Gunman seen participating in the attack on the U.S. mission in Benghazi walk freely in the eastern Libyan city two months later , The Associated Press reports.
Key security commanders and witnesses say they haven't been questioned by Libya and no suspects have been named or detained. Libyan security forces hired to protect U.S. diplomats in Benghazi fear the extremist militiamen who were around when four Americans were killed on September 11.
"I get death threats by phone (saying) you are an infidel and spilling your blood is permitted," Farag al-Fazani, a young commander of a Libyan security force, told the AP. "No one can protect me. I see them and they know me."
He may be right since the head of Benghazi police was killed in cold blood in front of his home this week.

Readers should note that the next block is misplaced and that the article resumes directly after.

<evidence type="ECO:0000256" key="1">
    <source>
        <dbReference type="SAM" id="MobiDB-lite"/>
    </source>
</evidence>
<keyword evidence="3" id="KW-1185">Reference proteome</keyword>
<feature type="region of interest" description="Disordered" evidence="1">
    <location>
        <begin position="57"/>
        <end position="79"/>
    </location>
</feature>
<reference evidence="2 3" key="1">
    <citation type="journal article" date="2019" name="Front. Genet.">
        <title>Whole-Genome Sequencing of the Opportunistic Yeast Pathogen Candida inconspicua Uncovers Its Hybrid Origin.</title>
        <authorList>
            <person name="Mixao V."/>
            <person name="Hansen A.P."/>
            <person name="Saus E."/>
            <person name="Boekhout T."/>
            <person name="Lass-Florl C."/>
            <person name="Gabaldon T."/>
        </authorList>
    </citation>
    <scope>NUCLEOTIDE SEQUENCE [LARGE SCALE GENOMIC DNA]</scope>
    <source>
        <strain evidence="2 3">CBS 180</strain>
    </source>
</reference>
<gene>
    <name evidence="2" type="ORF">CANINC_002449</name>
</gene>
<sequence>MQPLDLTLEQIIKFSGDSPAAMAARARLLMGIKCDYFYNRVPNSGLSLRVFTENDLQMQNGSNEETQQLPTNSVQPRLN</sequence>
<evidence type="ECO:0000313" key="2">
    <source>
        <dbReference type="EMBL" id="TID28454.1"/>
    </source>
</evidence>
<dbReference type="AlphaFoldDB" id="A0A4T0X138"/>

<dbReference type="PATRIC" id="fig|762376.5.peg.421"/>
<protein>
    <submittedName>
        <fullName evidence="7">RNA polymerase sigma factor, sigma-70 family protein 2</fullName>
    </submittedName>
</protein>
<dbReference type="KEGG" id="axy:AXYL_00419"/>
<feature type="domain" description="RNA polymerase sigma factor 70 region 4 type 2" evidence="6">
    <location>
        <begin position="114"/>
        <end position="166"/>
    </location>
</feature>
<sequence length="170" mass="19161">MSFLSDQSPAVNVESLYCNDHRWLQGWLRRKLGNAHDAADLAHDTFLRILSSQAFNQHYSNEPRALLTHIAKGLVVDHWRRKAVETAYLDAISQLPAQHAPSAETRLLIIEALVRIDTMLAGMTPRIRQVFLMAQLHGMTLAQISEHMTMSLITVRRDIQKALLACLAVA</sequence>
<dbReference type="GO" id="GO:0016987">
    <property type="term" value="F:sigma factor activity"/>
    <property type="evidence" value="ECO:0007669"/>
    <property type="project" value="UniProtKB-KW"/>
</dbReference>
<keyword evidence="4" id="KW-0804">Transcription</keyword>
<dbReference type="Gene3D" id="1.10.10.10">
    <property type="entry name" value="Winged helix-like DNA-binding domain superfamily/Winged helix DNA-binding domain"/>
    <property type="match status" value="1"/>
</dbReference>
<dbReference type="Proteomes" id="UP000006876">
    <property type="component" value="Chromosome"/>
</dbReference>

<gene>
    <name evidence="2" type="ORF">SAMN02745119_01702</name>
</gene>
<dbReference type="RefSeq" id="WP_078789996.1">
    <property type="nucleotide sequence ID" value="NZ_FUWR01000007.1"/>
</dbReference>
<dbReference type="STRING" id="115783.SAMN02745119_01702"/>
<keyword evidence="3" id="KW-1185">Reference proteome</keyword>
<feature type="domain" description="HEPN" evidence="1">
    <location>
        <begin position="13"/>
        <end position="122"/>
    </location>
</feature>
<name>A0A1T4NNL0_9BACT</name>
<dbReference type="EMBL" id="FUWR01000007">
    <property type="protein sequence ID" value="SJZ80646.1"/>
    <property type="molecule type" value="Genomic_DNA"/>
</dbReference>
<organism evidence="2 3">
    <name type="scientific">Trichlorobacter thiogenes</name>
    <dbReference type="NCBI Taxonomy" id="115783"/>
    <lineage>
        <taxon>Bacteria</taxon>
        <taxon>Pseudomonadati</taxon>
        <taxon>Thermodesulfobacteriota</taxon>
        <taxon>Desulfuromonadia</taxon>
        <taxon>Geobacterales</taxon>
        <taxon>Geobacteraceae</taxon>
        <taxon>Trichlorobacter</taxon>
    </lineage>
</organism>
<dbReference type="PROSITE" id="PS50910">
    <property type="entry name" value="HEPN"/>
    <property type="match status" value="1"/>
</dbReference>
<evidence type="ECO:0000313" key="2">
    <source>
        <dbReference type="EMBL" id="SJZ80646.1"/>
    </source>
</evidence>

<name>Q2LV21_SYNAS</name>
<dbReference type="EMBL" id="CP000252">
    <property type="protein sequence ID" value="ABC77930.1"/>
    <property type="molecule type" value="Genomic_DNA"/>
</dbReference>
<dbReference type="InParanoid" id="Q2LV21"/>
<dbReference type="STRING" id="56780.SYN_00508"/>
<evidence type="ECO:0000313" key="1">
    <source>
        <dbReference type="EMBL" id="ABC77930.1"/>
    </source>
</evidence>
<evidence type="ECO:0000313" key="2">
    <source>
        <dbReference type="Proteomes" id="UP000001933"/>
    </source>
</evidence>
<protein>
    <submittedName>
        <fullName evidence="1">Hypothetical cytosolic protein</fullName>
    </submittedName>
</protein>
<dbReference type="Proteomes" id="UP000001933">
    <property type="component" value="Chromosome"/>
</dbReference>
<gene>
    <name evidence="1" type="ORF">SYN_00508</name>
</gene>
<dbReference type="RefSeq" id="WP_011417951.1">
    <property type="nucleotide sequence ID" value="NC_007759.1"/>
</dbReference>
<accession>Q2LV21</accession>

Fazani said Ansar al-Shariah, one of the main jihadist militias in the city, carried out the attack under the direction of commander Ahmad Abu Khattallah. But Khattallah continues to provide interviews from the hotel owned by the same man who owns the secret CIA annex that was exposed during the siege.
"No one from Ansar al-Shariah has been summoned, or even told they are wanted," Abu Khattala told the AP.
U.S. and Libyan leaders pledged to hunt down the attackers and have questioned at least one suspect, but the FBI and State Department have yet to release and findings of their investigations. And while the U.S. media argues about why the intelligence community doctored talking points given to the White House, serious questions remain about the overt CIA mission in Benghazi.
And while the U.S. wonders about the true motive of the attack, why Libyan security pulled back from the consulate when it began, and the attackers' potential connections to al-Qaeda, the people who have the answers to these questions continue to act with impunity in Benghazi.
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